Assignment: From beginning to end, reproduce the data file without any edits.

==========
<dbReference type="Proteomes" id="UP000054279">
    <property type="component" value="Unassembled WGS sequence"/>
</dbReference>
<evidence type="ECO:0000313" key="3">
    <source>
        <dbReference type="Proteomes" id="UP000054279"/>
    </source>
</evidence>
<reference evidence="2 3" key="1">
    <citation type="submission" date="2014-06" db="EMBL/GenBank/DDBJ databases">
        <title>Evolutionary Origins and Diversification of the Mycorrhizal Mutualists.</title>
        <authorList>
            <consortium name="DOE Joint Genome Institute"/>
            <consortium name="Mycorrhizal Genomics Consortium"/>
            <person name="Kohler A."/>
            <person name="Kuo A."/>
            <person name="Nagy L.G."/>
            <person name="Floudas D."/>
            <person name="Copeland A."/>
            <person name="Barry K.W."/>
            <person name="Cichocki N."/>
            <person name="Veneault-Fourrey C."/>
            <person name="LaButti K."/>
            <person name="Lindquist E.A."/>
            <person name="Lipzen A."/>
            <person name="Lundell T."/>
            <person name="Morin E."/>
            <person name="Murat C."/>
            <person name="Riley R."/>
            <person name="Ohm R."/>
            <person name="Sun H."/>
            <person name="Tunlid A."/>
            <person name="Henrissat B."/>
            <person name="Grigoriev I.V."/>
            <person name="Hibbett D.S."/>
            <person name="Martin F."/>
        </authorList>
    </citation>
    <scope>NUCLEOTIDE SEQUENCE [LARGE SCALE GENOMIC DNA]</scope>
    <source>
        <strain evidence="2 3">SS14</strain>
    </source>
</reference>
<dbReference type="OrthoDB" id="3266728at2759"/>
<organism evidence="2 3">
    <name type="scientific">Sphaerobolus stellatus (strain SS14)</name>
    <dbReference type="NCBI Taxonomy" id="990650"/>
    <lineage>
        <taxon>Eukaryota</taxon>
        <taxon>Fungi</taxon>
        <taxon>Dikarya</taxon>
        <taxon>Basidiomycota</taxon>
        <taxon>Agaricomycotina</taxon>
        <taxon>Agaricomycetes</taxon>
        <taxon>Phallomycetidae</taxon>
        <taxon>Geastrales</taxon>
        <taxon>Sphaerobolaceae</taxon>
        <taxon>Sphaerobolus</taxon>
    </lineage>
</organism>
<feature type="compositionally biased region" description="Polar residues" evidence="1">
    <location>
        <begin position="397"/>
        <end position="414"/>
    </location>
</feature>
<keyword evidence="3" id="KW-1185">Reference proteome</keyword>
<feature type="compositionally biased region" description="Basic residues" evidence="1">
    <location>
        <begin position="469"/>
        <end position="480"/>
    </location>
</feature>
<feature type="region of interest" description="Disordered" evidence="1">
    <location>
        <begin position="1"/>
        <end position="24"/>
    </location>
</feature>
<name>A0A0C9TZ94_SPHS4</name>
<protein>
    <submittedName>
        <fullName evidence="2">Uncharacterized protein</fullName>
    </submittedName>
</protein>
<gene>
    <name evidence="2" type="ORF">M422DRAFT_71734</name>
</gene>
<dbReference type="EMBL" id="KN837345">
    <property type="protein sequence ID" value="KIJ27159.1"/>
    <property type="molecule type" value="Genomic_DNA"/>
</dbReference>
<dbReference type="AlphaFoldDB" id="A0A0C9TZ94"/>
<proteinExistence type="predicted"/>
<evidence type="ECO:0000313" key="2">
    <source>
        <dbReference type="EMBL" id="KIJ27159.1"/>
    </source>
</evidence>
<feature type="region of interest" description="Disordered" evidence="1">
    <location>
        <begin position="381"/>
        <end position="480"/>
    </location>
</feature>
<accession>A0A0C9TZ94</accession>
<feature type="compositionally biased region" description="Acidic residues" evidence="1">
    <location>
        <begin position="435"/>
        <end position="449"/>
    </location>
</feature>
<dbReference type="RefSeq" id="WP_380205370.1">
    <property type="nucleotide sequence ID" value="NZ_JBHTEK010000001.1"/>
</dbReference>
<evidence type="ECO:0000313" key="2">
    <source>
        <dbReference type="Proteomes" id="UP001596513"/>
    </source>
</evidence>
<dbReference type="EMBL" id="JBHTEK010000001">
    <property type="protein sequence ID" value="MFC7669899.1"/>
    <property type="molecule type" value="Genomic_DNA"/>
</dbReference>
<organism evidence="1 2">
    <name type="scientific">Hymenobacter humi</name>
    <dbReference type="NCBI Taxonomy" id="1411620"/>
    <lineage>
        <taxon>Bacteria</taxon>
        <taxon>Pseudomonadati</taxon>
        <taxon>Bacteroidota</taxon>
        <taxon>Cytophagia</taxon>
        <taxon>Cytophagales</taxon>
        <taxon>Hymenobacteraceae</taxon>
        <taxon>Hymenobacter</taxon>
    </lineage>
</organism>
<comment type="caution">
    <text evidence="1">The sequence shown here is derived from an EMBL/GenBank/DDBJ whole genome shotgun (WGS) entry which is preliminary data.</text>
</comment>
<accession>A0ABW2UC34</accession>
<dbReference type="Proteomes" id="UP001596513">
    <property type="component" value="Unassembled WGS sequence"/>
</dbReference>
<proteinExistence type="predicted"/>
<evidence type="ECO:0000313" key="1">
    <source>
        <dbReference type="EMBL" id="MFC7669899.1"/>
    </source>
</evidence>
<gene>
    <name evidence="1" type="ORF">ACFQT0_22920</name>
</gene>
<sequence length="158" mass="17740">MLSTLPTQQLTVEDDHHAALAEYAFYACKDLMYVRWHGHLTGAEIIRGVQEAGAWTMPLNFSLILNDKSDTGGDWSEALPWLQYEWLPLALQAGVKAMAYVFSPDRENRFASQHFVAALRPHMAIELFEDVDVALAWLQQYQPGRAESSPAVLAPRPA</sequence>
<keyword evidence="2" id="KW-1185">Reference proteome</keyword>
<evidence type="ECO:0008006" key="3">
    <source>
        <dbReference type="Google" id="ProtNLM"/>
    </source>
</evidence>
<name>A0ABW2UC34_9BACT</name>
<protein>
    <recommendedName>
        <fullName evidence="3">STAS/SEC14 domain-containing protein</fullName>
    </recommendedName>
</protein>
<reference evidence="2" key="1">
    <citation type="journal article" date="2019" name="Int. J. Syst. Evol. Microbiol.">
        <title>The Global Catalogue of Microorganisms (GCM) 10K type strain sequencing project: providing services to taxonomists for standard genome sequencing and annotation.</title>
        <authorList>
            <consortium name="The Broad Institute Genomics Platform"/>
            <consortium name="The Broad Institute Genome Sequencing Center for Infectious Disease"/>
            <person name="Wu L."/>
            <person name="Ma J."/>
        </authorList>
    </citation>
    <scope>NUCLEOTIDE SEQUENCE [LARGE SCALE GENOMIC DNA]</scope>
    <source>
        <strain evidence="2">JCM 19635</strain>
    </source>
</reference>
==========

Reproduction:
<dbReference type="Proteomes" id="UP000054279">
    <property type="component" value="Unassembled WGS sequence"/>
</dbReference>
<evidence type="ECO:0000313" key="3">
    <source>
        <dbReference type="Proteomes" id="UP000054279"/>
    </source>
</evidence>
<reference evidence="2 3" key="1">
    <citation type="submission" date="2014-06" db="EMBL/GenBank/DDBJ databases">
        <title>Evolutionary Origins and Diversification of the Mycorrhizal Mutualists.</title>
        <authorList>
            <consortium name="DOE Joint Genome Institute"/>
            <consortium name="Mycorrhizal Genomics Consortium"/>
            <person name="Kohler A."/>
            <person name="Kuo A."/>
            <person name="Nagy L.G."/>
            <person name="Floudas D."/>
            <person name="Copeland A."/>
            <person name="Barry K.W."/>
            <person name="Cichocki N."/>
            <person name="Veneault-Fourrey C."/>
            <person name="LaButti K."/>
            <person name="Lindquist E.A."/>
            <person name="Lipzen A."/>
            <person name="Lundell T."/>
            <person name="Morin E."/>
            <person name="Murat C."/>
            <person name="Riley R."/>
            <person name="Ohm R."/>
            <person name="Sun H."/>
            <person name="Tunlid A."/>
            <person name="Henrissat B."/>
            <person name="Grigoriev I.V."/>
            <person name="Hibbett D.S."/>
            <person name="Martin F."/>
        </authorList>
    </citation>
    <scope>NUCLEOTIDE SEQUENCE [LARGE SCALE GENOMIC DNA]</scope>
    <source>
        <strain evidence="2 3">SS14</strain>
    </source>
</reference>
<dbReference type="OrthoDB" id="3266728at2759"/>
<organism evidence="2 3">
    <name type="scientific">Sphaerobolus stellatus (strain SS14)</name>
    <dbReference type="NCBI Taxonomy" id="990650"/>
    <lineage>
        <taxon>Eukaryota</taxon>
        <taxon>Fungi</taxon>
        <taxon>Dikarya</taxon>
        <taxon>Basidiomycota</taxon>
        <taxon>Agaricomycotina</taxon>
        <taxon>Agaricomycetes</taxon>
        <taxon>Phallomycetidae</taxon>
        <taxon>Geastrales</taxon>
        <taxon>Sphaerobolaceae</taxon>
        <taxon>Sphaerobolus</taxon>
    </lineage>
</organism>
<feature type="compositionally biased region" description="Polar residues" evidence="1">
    <location>
        <begin position="397"/>
        <end position="414"/>
    </location>
</feature>
<keyword evidence="3" id="KW-1185">Reference proteome</keyword>
<feature type="compositionally biased region" description="Basic residues" evidence="1">
    <location>
        <begin position="469"/>
        <end position="480"/>
    </location>
</feature>
<feature type="region of interest" description="Disordered" evidence="1">
    <location>
        <begin position="1"/>
        <end position="24"/>
    </location>
</feature>
<name>A0A0C9TZ94_SPHS4</name>
<protein>
    <submittedName>
        <fullName evidence="2">Uncharacterized protein</fullName>
    </submittedName>
</protein>
<gene>
    <name evidence="2" type="ORF">M422DRAFT_71734</name>
</gene>
<dbReference type="EMBL" id="KN837345">
    <property type="protein sequence ID" value="KIJ27159.1"/>
    <property type="molecule type" value="Genomic_DNA"/>
</dbReference>
<dbReference type="AlphaFoldDB" id="A0A0C9TZ94"/>
<proteinExistence type="predicted"/>
<evidence type="ECO:0000313" key="2">
    <source>
        <dbReference type="EMBL" id="KIJ27159.1"/>
    </source>
</evidence>
<feature type="region of interest" description="Disordered" evidence="1">
    <location>
        <begin position="381"/>
        <end position="480"/>
    </location>
</feature>
<accession>A0A0C9TZ94</accession>
<feature type="compositionally biased region" description="Acidic residues" evidence="1">
    <location>
        <begin position="435"/>
        <end position="449"/>
    </location>
</feature>
<dbReference type="RefSeq" id="WP_380205370.1">
    <property type="nucleotide sequence ID" value="NZ_JBHTEK010000001.1"/>
</dbReference>
<evidence type="ECO:0000313" key="2">
    <source>
        <dbReference type="Proteomes" id="UP001596513"/>
    </source>
</evidence>
<dbReference type="EMBL" id="JBHTEK010000001">
    <property type="protein sequence ID" value="MFC7669899.1"/>
    <property type="molecule type" value="Genomic_DNA"/>
</dbReference>
<organism evidence="1 2">
    <name type="scientific">Hymenobacter humi</name>
    <dbReference type="NCBI Taxonomy" id="1411620"/>
    <lineage>
        <taxon>Bacteria</taxon>
        <taxon>Pseudomonadati</taxon>
        <taxon>Bacteroidota</taxon>
        <taxon>Cytophagia</taxon>
        <taxon>Cytophagales</taxon>
        <taxon>Hymenobacteraceae</taxon>
        <taxon>Hymenobacter</taxon>
    </lineage>
</organism>
<comment type="caution">
    <text evidence="1">The sequence shown here is derived from an EMBL/GenBank/DDBJ whole genome shotgun (WGS) entry which is preliminary data.</text>
</comment>
<accession>A0ABW2UC34</accession>
<dbReference type="Proteomes" id="UP001596513">
    <property type="component" value="Unassembled WGS sequence"/>
</dbReference>
<proteinExistence type="predicted"/>
<evidence type="ECO:0000313" key="1">
    <source>
        <dbReference type="EMBL" id="MFC7669899.1"/>
    </source>
</evidence>
<gene>
    <name evidence="1" type="ORF">ACFQT0_22920</name>
</gene>
<sequence length="158" mass="17740">MLSTLPTQQLTVEDDHHAALAEYAFYACKDLMYVRWHGHLTGAEIIRGVQEAGAWTMPLNFSLILNDKSDTGGDWSEALPWLQYEWLPLALQAGVKAMAYVFSPDRENRFASQHFVAALRPHMAIELFEDVDVALAWLQQYQPGRAESSPAVLAPRPA</sequence>
<keyword evidence="2" id="KW-1185">Reference proteome</keyword>
<evidence type="ECO:0008006" key="3">
    <source>
        <dbReference type="Google" id="ProtNLM"/>
    </source>
</evidence>
<name>A0ABW2UC34_9BACT</name>
<protein>
    <recommendedName>
        <fullName evidence="3">STAS/SEC14 domain-containing protein</fullName>
    </recommendedName>
</protein>
<reference evidence="2" key="1">
    <citation type="journal article" date="2019" name="Int. J. Syst. Evol. Microbiol.">
        <title>The Global Catalogue of Microorganisms (GCM) 10K type strain sequencing project: providing services to taxonomists for standard genome sequencing and annotation.</title>
        <authorList>
            <consortium name="The Broad Institute Genomics Platform"/>
            <consortium name="The Broad Institute Genome Sequencing Center for Infectious Disease"/>
            <person name="Wu L."/>
            <person name="Ma J."/>
        </authorList>
    </citation>
    <scope>NUCLEOTIDE SEQUENCE [LARGE SCALE GENOMIC DNA]</scope>
    <source>
        <strain evidence="2">JCM 19635</strain>
    </source>
</reference>